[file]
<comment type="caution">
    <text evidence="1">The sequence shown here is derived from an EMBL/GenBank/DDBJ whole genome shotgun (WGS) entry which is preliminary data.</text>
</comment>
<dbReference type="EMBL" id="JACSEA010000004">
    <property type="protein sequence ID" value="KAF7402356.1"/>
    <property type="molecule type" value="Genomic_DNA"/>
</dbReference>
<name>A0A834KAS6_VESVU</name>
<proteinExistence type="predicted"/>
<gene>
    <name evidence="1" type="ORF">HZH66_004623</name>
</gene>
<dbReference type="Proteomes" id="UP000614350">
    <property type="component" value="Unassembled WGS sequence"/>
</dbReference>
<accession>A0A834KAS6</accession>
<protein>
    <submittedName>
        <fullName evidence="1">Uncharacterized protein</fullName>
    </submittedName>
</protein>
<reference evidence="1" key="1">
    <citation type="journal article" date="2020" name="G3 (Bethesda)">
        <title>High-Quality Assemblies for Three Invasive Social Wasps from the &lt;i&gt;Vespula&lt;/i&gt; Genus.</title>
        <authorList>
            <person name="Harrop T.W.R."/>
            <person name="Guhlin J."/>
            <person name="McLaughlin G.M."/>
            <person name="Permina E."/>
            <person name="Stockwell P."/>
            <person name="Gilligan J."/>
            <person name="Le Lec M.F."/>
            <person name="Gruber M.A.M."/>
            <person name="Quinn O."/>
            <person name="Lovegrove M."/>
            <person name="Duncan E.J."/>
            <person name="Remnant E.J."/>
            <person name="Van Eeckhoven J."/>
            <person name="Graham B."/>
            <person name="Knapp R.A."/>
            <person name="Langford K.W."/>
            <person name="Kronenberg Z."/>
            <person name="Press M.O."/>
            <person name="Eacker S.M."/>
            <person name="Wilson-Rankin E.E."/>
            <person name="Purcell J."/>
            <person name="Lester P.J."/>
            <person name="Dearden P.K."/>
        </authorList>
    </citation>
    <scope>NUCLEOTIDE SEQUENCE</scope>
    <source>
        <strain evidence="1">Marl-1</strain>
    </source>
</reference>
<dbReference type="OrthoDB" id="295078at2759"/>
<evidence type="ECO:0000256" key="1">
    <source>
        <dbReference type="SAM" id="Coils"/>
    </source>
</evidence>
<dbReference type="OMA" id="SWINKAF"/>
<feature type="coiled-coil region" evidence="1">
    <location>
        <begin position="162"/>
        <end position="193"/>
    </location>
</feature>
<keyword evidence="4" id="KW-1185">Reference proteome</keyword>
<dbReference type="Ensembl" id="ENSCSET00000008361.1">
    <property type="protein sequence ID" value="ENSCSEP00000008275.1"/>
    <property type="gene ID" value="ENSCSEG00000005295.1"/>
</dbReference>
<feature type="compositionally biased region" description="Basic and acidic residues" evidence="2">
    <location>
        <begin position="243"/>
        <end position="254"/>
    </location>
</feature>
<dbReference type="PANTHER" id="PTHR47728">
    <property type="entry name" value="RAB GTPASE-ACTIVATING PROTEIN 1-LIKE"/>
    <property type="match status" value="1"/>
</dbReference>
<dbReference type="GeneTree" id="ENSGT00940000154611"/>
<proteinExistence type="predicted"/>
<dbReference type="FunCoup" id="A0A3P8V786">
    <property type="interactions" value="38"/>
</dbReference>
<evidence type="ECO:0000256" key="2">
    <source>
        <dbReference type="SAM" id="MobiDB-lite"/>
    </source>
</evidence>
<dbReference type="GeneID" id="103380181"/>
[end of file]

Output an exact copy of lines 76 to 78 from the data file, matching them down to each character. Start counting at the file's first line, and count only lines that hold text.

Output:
        <begin position="243"/>
        <end position="254"/>
    </location>